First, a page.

Abstract To improve the instability of kojic acid in food and cosmetic use, the esterification of kojic acid catalysed by lipase from Pseudomonas cepacia (Amano PS) to synthesise kojic acid monolaurate (KAML) was investigated in this study. Response surface methodology (RSM) with a five-level/five-factor central composite rotatable design (CCRD) was employed to evaluate the effects of synthesis parameters such as reaction time (8,24,h), temperature (35 55,°C), enzyme amount (10,50%), substrate molar ratio of lauric acid to kojic acid (1:1,3:1) and added water content (0,20%) on the percentage molar conversion to KAML by direct esterification. Reaction time and added water content were the most important variables, while substrate molar ratio had less effect on percentage molar conversion. Based on canonical analysis and ridge maximum analysis, optimal synthesis conditions were reaction time 19,h, temperature 44,°C, enzyme amount 38%, substrate molar ratio 2:1 and added water content 10%. The predicted value was 85% and the actual experimental value 82% molar conversion. © 2002 Society of Chemical Industry [source]


Tyrosinase inhibitory constituents from the stems of Maackia fauriei

PHYTOTHERAPY RESEARCH, Issue 1 2010
Jeong Mi Kim
Abstract Bioassay-guided investigation of the stems of Maackia fauriei led to the isolation of seven flavonoid constituents, formononetin (1), genistein (2), daidzein (3), texasin (4), tectorigenin (5), odoratin (6) and mirkoin (7). Their structures were elucidated on the basis of spectral studies as well as by comparison with literature data. Tyrosinase inhibition activities were carried out on the isolated compounds. Among these, mirkoin (7) was identified as a potent tyrosinase inhibitor. It inhibited mushroom tyrosinase with an IC50 value of 0.005,mm, which is ten times more active than kojic acid (IC50 = 0.045,mm). The inhibition kinetics, analysed by Lineweaver-Burk plots, indicated mirkoin (7) to be a competitive inhibitor of tyrosinase when l -tyrosinase was used as a substrate. The results suggest that hydroxyl groups at C-4, in the B ring of flavonoids play an important role in the tyrosinase inhibition activities. Interestingly, compounds 4,7 were isolated for the first time from this plant. Copyright © 2009 John Wiley & Sons, Ltd. [source]


Anticonvulsant and Neurotoxicity Evaluation of Some Novel Kojic Acids and Allomaltol Derivatives

ARCHIV DER PHARMAZIE, Issue 3 2010
Mutlu Dilsiz Aytemir
Abstract A series of new 3-hydroxy-6-hydroxymethyl/methyl-2-substituted 4H -pyran-4-ones were synthesized and prepared by the reaction of kojic acid or allomaltol with piperidine derivatives and formaline as potential anticonvulsant compounds. The structure of the synthesized compounds was confirmed using the elemental analysis results and the spectroscopic techniques such as IR, 1H-NMR, and ESI-MS. Anticonvulsant activities were examined by maximal electroshock (MES) and subcutaneous Metrazol (scMet)-induced seizure tests. Neurotoxicity was determined by the rotorod toxicity test. All these tests were performed in accordance with the procedures of the Antiepileptic Drug Development (ADD) program. According to the activity studies and at all doses, 3-hydroxy-2-[(4-hydroxy-4-phenylpiperidin-1-yl)methyl]-6-methyl-4H -pyran-4-one (compound 1), 2-{[4-(4-chlorophenyl)-3,6-dihydropyridin-1(2H)-yl]methyl}-3-hydroxy-6-methyl-4H -pyran-4-one (compound 6), 2-[(4-acetyl-4-phenylpiperidin-1-yl)methyl]-3-hydroxy-6-(hydroxymethyl)-4H -pyran-4-one (compound 11), and 2-{[4-(4-chlorophenyl)-3,6-dihydropyridin-1(2H)-yl] methyl}-3-hydroxy-6-hydroxymethyl-4H -pyran-4-one (compound 12) were found to have anticonvulsant activity against MES-induced seizures at 4 h. Also, 2-{[4-(4-bromophenyl)-4-hydroxypiperidin-1-yl]methyl}-3-hydroxy-6-(hydroxymethyl)-4H -pyran-4-one (compound 8) was determined to be the most active compound against scMet-induced seizures at all doses at 0.5 and 4 h. In the rotorod neurotoxicity screening, all compounds showed no toxicity at all doses. [source]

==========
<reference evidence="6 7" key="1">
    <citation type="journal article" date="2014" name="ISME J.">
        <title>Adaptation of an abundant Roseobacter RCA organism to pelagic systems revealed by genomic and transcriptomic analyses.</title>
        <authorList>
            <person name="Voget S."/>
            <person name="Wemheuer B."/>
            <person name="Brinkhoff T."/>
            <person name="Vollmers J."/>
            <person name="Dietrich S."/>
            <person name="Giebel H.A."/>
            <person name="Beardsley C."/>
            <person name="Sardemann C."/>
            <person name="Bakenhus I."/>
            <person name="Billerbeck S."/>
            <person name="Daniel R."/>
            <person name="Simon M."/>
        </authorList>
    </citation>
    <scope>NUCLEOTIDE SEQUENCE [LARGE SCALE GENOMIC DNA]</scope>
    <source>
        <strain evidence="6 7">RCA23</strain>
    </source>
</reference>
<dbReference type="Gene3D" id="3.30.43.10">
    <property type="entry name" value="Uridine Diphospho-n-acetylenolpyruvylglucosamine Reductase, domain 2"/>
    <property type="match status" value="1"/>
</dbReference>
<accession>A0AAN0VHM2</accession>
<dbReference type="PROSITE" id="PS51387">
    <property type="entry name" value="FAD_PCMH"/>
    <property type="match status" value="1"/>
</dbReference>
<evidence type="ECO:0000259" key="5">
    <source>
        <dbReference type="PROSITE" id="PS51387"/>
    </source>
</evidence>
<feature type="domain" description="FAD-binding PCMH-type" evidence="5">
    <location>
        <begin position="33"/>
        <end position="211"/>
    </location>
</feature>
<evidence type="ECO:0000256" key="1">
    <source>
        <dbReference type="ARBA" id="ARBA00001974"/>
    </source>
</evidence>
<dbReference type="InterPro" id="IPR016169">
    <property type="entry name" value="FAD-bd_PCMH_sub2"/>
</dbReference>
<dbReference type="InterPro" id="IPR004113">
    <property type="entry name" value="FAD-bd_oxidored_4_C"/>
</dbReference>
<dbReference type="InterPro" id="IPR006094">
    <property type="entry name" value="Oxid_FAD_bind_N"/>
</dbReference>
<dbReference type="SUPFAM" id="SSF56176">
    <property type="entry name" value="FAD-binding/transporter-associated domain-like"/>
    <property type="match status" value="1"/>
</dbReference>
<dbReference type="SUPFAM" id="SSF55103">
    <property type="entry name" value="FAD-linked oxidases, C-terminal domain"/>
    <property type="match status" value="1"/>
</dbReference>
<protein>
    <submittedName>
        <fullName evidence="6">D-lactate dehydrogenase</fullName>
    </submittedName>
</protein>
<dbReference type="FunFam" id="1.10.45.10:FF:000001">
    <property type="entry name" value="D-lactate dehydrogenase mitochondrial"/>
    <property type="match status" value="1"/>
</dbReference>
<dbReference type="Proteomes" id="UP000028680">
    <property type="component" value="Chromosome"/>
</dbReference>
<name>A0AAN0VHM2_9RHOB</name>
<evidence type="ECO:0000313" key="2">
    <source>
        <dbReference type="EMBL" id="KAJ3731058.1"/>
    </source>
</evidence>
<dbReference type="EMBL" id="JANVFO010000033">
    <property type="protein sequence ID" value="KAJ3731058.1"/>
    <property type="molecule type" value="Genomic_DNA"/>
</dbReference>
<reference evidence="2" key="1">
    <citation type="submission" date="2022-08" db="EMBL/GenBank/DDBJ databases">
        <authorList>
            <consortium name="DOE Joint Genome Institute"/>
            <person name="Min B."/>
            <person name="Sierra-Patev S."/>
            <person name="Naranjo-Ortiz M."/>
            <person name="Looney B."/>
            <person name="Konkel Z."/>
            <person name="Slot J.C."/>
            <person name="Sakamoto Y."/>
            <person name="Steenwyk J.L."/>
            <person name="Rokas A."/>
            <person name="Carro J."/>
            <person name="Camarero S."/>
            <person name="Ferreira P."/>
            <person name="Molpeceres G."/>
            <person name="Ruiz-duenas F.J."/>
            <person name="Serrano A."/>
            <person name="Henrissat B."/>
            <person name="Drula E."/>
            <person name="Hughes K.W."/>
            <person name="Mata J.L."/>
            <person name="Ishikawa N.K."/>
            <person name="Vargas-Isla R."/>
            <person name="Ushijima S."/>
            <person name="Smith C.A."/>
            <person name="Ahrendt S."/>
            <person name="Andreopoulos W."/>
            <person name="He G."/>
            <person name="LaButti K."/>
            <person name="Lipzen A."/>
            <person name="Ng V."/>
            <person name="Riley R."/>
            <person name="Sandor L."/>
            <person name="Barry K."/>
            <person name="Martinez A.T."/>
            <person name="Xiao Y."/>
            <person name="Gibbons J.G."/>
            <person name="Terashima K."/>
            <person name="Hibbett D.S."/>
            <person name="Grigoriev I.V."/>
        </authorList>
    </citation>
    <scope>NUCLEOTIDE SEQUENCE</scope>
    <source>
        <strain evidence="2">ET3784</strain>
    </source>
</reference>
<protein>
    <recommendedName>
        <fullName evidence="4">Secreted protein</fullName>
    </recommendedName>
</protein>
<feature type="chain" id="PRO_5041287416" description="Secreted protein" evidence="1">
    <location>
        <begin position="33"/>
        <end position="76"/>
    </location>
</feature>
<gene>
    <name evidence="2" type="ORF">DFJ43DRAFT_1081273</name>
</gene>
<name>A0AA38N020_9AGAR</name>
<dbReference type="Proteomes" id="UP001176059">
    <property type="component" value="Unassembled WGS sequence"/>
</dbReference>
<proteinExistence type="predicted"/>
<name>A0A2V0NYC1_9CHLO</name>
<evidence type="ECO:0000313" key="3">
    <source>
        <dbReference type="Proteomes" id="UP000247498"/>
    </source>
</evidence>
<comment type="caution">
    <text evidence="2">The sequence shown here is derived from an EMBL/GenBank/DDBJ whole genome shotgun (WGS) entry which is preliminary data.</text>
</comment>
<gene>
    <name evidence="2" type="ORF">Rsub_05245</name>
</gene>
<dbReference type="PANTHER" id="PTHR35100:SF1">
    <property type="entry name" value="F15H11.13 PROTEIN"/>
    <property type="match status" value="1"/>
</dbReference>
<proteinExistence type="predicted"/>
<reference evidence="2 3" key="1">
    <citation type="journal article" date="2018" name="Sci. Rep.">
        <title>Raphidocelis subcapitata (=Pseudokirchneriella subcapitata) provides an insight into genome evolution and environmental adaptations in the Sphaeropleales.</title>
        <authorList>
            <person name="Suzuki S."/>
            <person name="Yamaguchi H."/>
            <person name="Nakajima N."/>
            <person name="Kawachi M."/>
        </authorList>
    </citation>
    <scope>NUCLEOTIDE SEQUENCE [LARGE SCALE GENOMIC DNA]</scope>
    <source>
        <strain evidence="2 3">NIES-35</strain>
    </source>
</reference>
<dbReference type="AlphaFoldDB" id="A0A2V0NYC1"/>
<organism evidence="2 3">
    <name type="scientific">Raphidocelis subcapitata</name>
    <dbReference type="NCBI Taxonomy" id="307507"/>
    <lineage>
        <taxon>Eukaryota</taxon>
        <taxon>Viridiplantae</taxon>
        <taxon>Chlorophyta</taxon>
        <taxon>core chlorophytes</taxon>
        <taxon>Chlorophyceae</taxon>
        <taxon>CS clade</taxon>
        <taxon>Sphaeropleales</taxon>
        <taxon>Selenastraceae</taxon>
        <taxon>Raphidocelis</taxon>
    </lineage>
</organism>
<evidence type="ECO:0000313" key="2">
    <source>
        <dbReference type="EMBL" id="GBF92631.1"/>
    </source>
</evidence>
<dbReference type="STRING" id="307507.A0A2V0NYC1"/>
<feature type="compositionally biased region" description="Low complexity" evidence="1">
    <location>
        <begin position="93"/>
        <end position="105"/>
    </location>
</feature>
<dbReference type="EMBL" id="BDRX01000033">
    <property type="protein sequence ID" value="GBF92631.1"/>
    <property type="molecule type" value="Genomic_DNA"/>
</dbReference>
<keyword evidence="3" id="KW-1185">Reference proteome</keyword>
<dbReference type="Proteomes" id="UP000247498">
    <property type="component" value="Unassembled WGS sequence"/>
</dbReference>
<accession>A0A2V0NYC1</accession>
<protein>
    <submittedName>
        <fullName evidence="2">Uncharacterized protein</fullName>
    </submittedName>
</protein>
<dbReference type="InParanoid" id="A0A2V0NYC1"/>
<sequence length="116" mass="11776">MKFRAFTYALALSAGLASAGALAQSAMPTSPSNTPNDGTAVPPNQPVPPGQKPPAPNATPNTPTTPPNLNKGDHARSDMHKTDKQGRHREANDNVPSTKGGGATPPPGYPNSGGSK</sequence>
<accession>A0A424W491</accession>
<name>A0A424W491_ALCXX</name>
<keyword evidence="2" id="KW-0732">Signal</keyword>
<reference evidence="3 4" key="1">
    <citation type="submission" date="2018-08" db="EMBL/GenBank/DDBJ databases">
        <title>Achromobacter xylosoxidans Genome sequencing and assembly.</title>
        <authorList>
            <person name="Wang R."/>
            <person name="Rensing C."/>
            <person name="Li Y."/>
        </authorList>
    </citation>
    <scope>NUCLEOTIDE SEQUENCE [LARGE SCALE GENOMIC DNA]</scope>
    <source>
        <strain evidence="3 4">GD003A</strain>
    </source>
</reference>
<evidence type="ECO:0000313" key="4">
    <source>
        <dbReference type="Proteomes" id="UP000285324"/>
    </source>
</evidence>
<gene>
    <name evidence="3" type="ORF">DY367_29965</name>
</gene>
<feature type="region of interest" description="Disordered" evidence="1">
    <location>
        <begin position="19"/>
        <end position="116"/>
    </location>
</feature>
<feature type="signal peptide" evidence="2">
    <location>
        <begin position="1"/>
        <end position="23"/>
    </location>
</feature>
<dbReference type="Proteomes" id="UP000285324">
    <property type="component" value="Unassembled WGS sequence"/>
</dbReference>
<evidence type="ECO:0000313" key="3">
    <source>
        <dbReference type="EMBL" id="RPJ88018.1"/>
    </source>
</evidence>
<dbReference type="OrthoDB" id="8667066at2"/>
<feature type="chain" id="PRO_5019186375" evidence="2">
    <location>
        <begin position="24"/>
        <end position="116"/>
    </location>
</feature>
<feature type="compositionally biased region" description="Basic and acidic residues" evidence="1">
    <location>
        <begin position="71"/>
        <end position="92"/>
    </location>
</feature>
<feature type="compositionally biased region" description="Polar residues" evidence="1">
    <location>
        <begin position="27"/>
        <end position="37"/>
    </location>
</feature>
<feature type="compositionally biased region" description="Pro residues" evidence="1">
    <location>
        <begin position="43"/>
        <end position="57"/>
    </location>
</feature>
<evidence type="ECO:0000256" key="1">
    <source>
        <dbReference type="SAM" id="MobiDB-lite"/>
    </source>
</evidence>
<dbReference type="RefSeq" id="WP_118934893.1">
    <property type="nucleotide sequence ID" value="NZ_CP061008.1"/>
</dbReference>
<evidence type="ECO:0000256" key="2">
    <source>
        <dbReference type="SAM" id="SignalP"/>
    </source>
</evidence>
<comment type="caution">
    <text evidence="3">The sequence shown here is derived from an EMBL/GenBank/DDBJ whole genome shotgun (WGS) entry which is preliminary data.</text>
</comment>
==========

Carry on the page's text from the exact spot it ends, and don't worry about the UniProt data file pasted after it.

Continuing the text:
Synthesis of Tyrosinase Inhibitory Kojic Acid Derivative

ARCHIV DER PHARMAZIE, Issue 3 2006
Yong Sup Lee
Abstract Kojic acid derivative 2 was synthesized by joining two pyrone rings through an ethylene linkage by Horner-Emmons reaction of phosphonate 6 with aldehyde 7. The intermediates 6 and 7 were derived from kojic acid. The tyrosinase inhibitory activity of 2 was about 8 times more potent (IC50 = 3.63 ,M) than that of kojic acid (IC50 = 30.61 ,M). Compound 2 also exhibited potent melanin synthesis inhibitory activity (19.53% inhibition at 5 ,g) indicating that the connection of two pyrone rings of kojic acid through a suitable linker can be an useful strategy for identification of potent tyrosinase inhibitiors. [source]


Prediction of Tyrosinase Inhibition Activity Using Atom-Based Bilinear Indices

CHEMMEDCHEM, Issue 4 2007
Yovani Marrero-Ponce Prof.
Abstract A set of novel atom-based molecular fingerprints is proposed based on a bilinear map similar to that defined in linear algebra. These molecular descriptors (MDs) are proposed as a new means of molecular parametrization easily calculated from 2D molecular information. The nonstochastic and stochastic molecular indices match molecular structure provided by molecular topology by using the kth nonstochastic and stochastic graph-theoretical electronic-density matrices, Mk and Sk, respectively. Thus, the kth nonstochastic and stochastic bilinear indices are calculated using Mk and Sk as matrix operators of bilinear transformations. Chemical information is coded by using different pair combinations of atomic weightings (mass, polarizability, vdW volume, and electronegativity). The results of QSAR studies of tyrosinase inhibitors using the new MDs and linear discriminant analysis (LDA) demonstrate the ability of the bilinear indices in testing biological properties. A database of 246 structurally diverse tyrosinase inhibitors was assembled. An inactive set of 412 drugs with other clinical uses was used; both active and inactive sets were processed by hierarchical and partitional cluster analyses to design training and predicting sets. Twelve LDA-based QSAR models were obtained, the first six using the nonstochastic total and local bilinear indices and the last six with the stochastic MDs. The discriminant models were applied; globally good classifications of 99.58 and 89.96,% were observed for the best nonstochastic and stochastic bilinear indices models in the training set along with high Matthews correlation coefficients (C) of 0.99 and 0.79, respectively, in the learning set. External prediction sets used to validate the models obtained were correctly classified, with accuracies of 100 and 87.78,%, respectively, yielding C values of 1.00 and 0.73. This subset contains 180 active and inactive compounds not considered to fit the models. A simulated virtual screen demonstrated this approach in searching tyrosinase inhibitors from compounds never considered in either training or predicting series. These fitted models permitted the selection of new cycloartane compounds isolated from herbal plants as new tyrosinase inhibitors. A good correspondence between theoretical and experimental inhibitory effects on tyrosinase was observed; compound CA6 (IC50=1.32,,M) showed higher activity than the reference compounds kojic acid (IC50=16.67,,M) and L -mimosine (IC50=3.68,,M). [source]